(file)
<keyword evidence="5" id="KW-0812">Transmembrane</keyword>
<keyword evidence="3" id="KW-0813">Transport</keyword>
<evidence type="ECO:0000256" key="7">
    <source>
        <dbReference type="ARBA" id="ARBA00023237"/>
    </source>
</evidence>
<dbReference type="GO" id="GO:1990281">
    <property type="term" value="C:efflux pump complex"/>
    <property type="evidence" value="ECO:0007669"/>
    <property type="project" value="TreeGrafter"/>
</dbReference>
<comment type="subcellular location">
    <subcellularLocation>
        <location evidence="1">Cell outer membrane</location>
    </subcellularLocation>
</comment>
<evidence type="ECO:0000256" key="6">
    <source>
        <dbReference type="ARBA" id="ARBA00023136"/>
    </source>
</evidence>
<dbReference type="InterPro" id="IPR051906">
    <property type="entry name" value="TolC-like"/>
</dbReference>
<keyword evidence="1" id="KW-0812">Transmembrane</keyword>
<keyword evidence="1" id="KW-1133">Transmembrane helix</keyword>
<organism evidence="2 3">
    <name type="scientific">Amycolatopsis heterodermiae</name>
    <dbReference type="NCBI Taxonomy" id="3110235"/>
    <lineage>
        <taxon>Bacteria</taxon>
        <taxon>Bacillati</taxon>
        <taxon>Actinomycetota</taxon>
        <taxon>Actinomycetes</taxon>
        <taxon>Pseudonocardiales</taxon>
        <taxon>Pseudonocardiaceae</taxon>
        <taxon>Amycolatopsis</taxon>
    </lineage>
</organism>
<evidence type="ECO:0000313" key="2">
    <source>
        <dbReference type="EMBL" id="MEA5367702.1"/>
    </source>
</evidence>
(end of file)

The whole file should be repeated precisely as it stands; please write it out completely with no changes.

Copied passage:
<keyword evidence="5" id="KW-0812">Transmembrane</keyword>
<keyword evidence="3" id="KW-0813">Transport</keyword>
<evidence type="ECO:0000256" key="7">
    <source>
        <dbReference type="ARBA" id="ARBA00023237"/>
    </source>
</evidence>
<dbReference type="GO" id="GO:1990281">
    <property type="term" value="C:efflux pump complex"/>
    <property type="evidence" value="ECO:0007669"/>
    <property type="project" value="TreeGrafter"/>
</dbReference>
<comment type="subcellular location">
    <subcellularLocation>
        <location evidence="1">Cell outer membrane</location>
    </subcellularLocation>
</comment>
<evidence type="ECO:0000256" key="6">
    <source>
        <dbReference type="ARBA" id="ARBA00023136"/>
    </source>
</evidence>
<dbReference type="InterPro" id="IPR051906">
    <property type="entry name" value="TolC-like"/>
</dbReference>
<keyword evidence="1" id="KW-0812">Transmembrane</keyword>
<keyword evidence="1" id="KW-1133">Transmembrane helix</keyword>
<organism evidence="2 3">
    <name type="scientific">Amycolatopsis heterodermiae</name>
    <dbReference type="NCBI Taxonomy" id="3110235"/>
    <lineage>
        <taxon>Bacteria</taxon>
        <taxon>Bacillati</taxon>
        <taxon>Actinomycetota</taxon>
        <taxon>Actinomycetes</taxon>
        <taxon>Pseudonocardiales</taxon>
        <taxon>Pseudonocardiaceae</taxon>
        <taxon>Amycolatopsis</taxon>
    </lineage>
</organism>
<evidence type="ECO:0000313" key="2">
    <source>
        <dbReference type="EMBL" id="MEA5367702.1"/>
    </source>
</evidence>